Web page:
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Old 7th Jan 2024, 21:59
  #297 (permalink)  
 
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Thanks for posting that, I'll fly with that guy any time!
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Old 7th Jan 2024, 22:27
  #298 (permalink)  
 
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Here is what I see from an engineering viewpoint.
The first image shows the stub guide location and due to its length, guides the door up and out. This would be how it functions when the extra exit door is installed.

Where the stub guide would be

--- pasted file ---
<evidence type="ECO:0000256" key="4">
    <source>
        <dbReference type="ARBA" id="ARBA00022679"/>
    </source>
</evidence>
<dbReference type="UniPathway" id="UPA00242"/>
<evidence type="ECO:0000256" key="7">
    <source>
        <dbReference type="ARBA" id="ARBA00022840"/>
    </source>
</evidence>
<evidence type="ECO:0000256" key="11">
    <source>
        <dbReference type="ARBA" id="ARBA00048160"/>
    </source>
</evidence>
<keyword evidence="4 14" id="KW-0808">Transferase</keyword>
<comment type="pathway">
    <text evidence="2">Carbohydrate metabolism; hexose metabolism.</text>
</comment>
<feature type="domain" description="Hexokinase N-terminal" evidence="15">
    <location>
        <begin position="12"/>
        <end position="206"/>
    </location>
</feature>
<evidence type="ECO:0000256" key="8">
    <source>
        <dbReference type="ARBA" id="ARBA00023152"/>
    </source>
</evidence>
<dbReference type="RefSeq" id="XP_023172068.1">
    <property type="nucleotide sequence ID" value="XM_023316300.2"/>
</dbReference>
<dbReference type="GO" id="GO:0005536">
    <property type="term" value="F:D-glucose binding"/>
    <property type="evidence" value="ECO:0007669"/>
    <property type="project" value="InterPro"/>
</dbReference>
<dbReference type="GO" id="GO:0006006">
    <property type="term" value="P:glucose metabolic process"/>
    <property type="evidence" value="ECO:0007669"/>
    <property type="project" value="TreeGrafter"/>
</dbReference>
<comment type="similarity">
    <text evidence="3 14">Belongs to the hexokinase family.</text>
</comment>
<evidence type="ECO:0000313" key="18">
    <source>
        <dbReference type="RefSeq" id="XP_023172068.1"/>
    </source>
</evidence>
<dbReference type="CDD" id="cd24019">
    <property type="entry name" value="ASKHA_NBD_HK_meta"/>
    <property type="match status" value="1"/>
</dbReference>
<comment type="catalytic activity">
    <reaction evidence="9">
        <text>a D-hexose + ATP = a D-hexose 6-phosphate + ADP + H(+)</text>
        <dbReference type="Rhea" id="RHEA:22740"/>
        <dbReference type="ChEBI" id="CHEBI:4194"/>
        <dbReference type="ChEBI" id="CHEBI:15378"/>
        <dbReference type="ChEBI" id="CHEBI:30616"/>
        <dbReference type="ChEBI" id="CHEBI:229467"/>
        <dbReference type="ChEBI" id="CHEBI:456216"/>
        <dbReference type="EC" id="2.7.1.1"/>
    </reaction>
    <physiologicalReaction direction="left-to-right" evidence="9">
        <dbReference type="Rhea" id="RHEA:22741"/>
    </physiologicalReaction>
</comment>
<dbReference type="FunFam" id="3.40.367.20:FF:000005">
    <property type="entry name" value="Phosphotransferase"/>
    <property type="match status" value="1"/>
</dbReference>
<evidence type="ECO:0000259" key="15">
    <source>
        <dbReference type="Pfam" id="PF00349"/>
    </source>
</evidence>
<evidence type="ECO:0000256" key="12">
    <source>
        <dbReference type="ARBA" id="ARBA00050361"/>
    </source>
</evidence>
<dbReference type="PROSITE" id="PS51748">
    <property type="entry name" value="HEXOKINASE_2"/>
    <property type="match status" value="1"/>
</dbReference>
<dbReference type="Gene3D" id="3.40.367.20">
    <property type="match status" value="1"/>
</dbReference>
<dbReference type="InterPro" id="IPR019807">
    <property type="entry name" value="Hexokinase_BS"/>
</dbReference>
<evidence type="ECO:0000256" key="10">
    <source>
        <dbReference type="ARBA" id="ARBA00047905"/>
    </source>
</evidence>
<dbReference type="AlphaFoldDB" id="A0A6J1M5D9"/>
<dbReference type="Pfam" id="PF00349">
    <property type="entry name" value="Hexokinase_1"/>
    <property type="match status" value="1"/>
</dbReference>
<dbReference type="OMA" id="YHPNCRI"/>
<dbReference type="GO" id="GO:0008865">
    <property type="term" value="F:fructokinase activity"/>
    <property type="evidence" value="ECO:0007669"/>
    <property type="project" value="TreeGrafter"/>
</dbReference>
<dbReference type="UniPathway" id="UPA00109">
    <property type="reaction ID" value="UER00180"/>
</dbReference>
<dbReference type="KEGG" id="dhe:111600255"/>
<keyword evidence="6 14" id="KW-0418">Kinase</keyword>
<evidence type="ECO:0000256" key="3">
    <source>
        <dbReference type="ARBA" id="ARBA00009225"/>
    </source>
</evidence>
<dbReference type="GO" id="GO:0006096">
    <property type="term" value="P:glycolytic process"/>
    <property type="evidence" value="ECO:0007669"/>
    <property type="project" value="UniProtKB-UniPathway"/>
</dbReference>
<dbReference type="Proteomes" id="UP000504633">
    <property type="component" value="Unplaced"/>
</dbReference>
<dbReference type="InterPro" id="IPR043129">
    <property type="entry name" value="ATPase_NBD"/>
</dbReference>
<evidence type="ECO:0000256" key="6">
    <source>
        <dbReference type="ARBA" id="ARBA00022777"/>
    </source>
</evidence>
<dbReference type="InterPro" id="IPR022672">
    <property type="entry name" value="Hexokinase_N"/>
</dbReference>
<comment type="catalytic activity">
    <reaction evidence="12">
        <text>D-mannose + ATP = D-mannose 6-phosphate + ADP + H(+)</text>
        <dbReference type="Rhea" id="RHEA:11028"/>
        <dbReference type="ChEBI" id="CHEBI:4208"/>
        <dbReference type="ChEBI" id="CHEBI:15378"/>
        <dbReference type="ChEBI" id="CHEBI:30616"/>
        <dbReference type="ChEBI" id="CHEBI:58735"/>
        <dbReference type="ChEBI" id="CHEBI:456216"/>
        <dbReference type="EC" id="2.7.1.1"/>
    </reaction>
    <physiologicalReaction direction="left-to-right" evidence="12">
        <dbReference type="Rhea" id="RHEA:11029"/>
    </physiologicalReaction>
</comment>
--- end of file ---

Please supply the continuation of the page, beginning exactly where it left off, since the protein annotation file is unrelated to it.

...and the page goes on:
In the second photo taken from the incident aircraft, we can see the stub guide indicated by the red arrow,. The blue arrow shows it has a threaded hole in it and that is where we would expect to see a locking bolt for when a permanent plug door is in place.

Shows the stub guide in place on incident aircraft

The third image shows where and how I would see the locking bolt in situ if it were ever installed.

shown with locking bolt
,
To me it seems the locking bolts were never installed.
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Old 7th Jan 2024, 22:38
  #299 (permalink)  
 
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Originally Posted by flynerd

The third image shows where and how I would see the locking bolt in situ if it were ever installed.

shown with locking bolt
,
To me it seems the locking bolts were never installed.
The locking bolt is in position in this image. The sketched in bolt is not in the right location or orientation.